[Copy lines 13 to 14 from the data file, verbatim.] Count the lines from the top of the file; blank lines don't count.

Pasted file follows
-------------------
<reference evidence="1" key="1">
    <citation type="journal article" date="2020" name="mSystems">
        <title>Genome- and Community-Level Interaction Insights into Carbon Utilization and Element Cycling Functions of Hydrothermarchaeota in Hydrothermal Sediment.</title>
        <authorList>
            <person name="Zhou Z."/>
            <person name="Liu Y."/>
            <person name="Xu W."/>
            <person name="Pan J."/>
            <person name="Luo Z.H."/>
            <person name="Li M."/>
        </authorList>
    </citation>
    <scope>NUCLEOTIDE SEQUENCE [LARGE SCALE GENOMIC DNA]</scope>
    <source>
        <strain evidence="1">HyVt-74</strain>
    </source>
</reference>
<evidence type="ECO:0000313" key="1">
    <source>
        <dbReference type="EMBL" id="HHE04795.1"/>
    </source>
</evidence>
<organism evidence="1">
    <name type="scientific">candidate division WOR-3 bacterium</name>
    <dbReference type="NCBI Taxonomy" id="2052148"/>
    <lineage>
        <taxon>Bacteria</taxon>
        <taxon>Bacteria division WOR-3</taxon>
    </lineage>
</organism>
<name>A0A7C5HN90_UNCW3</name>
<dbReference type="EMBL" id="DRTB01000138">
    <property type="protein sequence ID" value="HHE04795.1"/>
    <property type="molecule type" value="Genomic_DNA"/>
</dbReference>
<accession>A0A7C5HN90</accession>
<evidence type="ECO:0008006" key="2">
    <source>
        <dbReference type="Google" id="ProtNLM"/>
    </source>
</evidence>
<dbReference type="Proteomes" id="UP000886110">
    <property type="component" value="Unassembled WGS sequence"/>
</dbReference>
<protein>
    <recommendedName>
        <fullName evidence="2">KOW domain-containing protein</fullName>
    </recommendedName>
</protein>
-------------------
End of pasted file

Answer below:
    <scope>NUCLEOTIDE SEQUENCE [LARGE SCALE GENOMIC DNA]</scope>
    <source>